Date of Award
Thesis and Dissertation
Master of Arts (MA)
Department of English
Considering the constant increase in the number of international students studying in the US universities, it is important to address the issue of self-representation in writing as there are classrooms where students are still assumed to be native English speakers by default (Matsuda, 2006). Therefore, academic writing practices of multilingual writers can easily be seen as divergences from the ‘standard’ rather than conscious acts. However, since languages are at the core of who we are (Anzaldúa, 2001), how we use our linguistic repertoires in writing should be seen as representation of our multilingual and diverse identities. This thesis, then, presents the results of a series of interviews with three multilingual graduate students and the textual analyses of their academic writing samples by focusing on how their experiences in writing in other languages, in different contexts and genres shape their linguistic choices in how they represent their multilingual and multifaceted identities. The results of the study reveal that these multicompetent writers (1) negotiate their disciplinary voices through predominantly their linguistic and thematic choices in their academic writing practices, (2) use multiple ways of argumentation in the academic texts they produce which are heavily influenced by their linguistic and cultural backgrounds as well as in and out-of-school context interactions, (3) integrate personal experiences and/or narrative style in their argumentation in their academic texts as a way to exert their in-between identities as scholars and international graduate students. The findings have implications for both institutional spaces and instructional support for multilingual writers across disciplines as they help us better understand the decision-making processes of these resourceful writers in terms of lexical, syntactic, and rhetorical choices as they have unique ways of saying ‘I’m here’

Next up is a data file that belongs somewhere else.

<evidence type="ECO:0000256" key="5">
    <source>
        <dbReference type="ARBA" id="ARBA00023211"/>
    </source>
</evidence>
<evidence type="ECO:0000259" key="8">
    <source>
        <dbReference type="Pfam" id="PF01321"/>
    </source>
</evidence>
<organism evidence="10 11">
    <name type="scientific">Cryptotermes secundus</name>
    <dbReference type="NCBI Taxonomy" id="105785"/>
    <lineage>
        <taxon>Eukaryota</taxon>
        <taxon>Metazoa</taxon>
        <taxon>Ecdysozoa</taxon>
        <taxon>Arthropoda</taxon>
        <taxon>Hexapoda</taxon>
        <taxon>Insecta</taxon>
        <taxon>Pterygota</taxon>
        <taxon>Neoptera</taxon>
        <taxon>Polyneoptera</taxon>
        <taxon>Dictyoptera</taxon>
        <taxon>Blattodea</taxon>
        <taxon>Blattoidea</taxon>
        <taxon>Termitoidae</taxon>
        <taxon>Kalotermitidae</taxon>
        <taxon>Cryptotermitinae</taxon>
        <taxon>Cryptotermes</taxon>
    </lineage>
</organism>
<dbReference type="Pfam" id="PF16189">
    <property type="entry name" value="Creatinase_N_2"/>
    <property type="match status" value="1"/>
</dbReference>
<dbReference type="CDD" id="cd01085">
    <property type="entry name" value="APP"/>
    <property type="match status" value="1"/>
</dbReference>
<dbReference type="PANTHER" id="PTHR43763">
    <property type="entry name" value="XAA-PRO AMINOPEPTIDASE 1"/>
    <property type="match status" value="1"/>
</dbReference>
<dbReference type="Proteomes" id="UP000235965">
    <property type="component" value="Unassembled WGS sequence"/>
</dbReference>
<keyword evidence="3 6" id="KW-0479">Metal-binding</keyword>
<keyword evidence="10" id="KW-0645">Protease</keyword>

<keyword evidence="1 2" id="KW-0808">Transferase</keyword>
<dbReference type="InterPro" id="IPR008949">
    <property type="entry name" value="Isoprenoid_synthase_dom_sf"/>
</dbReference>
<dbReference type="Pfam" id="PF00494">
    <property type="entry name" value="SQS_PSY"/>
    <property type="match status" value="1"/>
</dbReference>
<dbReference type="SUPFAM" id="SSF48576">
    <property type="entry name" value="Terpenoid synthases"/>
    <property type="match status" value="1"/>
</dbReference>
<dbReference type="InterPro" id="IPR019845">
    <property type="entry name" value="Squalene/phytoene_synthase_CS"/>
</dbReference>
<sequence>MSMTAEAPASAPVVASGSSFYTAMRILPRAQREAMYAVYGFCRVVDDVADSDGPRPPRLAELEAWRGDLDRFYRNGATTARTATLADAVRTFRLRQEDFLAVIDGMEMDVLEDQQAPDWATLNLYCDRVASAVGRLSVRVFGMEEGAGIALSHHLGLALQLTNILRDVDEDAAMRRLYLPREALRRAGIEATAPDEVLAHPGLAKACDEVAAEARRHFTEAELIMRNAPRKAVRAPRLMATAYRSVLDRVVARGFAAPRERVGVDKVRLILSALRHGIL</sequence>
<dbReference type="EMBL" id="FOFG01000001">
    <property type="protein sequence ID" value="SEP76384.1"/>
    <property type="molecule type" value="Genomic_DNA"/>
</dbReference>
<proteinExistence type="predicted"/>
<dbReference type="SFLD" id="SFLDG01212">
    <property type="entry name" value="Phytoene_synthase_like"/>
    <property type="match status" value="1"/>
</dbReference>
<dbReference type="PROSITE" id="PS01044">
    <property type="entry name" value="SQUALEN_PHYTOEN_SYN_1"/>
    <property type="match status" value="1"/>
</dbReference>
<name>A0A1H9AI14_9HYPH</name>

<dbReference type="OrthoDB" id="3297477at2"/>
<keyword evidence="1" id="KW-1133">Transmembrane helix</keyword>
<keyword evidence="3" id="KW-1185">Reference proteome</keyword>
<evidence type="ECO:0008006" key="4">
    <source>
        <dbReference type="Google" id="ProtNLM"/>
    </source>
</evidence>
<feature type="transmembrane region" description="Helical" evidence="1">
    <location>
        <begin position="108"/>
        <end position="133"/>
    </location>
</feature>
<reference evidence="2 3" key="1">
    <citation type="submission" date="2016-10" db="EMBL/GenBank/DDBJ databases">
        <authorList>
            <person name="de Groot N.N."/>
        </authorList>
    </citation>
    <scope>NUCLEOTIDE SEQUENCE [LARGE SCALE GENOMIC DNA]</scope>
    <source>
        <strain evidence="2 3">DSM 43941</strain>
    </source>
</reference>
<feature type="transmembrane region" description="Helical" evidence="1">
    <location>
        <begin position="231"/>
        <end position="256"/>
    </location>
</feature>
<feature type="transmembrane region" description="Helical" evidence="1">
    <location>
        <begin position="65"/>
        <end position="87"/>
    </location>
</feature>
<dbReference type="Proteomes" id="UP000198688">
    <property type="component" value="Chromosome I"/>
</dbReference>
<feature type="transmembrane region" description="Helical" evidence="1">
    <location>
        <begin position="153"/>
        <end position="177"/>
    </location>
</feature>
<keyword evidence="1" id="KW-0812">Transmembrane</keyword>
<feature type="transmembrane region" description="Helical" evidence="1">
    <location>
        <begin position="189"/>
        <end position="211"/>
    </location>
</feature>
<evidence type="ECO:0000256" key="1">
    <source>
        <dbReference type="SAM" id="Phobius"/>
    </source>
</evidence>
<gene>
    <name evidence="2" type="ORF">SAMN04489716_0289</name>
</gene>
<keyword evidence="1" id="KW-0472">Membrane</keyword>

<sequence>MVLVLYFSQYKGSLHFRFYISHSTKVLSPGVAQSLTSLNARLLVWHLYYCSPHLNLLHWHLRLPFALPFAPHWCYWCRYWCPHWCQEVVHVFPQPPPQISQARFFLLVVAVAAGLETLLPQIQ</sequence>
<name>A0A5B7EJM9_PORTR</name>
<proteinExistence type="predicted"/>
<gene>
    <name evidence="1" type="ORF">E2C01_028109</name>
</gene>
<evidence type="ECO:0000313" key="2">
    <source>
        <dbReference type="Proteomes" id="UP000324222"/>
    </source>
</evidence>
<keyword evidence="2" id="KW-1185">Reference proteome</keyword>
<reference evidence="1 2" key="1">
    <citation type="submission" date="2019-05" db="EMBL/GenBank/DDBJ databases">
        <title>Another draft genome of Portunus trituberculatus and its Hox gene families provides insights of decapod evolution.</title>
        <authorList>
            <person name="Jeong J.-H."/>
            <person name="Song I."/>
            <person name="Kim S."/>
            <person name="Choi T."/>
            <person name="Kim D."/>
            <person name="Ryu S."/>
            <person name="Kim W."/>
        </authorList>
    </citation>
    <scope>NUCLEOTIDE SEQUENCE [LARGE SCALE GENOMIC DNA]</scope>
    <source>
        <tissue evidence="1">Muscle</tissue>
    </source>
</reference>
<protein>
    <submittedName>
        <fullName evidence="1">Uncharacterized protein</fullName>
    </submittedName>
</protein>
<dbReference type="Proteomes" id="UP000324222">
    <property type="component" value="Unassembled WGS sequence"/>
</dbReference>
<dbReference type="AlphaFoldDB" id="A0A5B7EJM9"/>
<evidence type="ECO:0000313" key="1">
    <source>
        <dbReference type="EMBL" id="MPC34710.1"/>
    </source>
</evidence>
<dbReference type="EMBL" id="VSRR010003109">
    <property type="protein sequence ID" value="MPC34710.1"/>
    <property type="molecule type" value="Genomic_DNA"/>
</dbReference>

Yigitbilek, Demet, "The Use Of Discursive Features As A Representation Of Voice And Identity In L2 Writing: A Case Study Of Multilingual Graduate Students" (2019). Theses and Dissertations. 1084.